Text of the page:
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Federal Report Shows Poor Tribal Road Conditions Contribute to Student Absenteeism

Jeff Tomhave/Tomhave Group

A new federal report says poor road conditions on tribal nations contribute to higher rates of school absences for students. KNAU’s Ryan Heinsius reports. 

The Government Accountability Office inspected school districts on three reservations, including the Navajo Nation, the largest tribe in the U.S. The report concludes poor road conditions contribute to a nearly 10 percent higher rate of students being chronically absent from school.

There are more than 4,000 miles of dirt bus routes on the reservation, which often become impassable with heavy rain and snowfall.

Rebecca Shea led the study, which was the first time the agency had examined tribal road conditions’ effect on student absenteeism.

"One of the things that we heard from all of the stakeholders is that constrained funding has limited their ability to improve and maintain roads, and this has contributed to their deterioration," she says. "Our report noting this as a challenge brings some high-level attention to the issue."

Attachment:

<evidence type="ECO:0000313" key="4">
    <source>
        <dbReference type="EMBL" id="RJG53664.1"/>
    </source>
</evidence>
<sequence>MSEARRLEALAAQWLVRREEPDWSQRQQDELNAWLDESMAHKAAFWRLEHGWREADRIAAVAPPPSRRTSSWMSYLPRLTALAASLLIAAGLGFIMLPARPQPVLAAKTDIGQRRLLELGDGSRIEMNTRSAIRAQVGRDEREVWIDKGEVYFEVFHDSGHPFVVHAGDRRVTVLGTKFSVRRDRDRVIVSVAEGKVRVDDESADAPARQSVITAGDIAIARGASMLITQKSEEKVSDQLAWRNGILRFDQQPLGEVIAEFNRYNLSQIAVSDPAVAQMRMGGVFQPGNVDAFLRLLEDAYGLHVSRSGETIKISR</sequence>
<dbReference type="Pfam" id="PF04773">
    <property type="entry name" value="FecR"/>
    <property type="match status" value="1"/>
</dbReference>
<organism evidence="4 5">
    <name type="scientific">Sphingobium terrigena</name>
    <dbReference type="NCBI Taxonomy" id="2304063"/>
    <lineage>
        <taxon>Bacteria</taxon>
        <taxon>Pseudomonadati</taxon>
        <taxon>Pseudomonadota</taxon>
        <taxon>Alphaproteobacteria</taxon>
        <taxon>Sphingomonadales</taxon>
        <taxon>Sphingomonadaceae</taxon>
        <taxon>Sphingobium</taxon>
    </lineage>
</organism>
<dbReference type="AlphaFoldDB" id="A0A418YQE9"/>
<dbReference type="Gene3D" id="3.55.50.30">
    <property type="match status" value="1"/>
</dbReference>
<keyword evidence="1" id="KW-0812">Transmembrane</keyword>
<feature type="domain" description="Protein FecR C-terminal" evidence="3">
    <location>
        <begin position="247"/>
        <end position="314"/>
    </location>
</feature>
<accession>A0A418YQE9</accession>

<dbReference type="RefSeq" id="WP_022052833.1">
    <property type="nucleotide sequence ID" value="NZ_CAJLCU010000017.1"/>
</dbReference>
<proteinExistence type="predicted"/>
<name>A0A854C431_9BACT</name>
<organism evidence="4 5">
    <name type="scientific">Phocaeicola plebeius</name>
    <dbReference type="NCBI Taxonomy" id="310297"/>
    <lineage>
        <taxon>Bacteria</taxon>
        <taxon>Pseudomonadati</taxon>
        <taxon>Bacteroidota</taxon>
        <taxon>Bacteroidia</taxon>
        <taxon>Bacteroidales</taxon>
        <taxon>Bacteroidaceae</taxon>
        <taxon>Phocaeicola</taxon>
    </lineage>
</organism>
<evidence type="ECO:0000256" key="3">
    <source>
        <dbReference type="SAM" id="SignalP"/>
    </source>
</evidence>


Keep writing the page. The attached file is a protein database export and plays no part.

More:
Shea says the number of tribal roads has grown nationally in recent years, but federal maintenance funding has remained flat. In addition, overlapping jurisdictions between tribes, and federal and state governments create funding shortages.

Ryan joined KNAU's newsroom as executive producer in 2013. He covers a broad range of stories from local, state and tribal politics to education, economy, energy and public lands issues, and frequently interviews internationally known and regional musicians. Ryan is an Edward R. Murrow Award winner and a frequent contributor to NPR.
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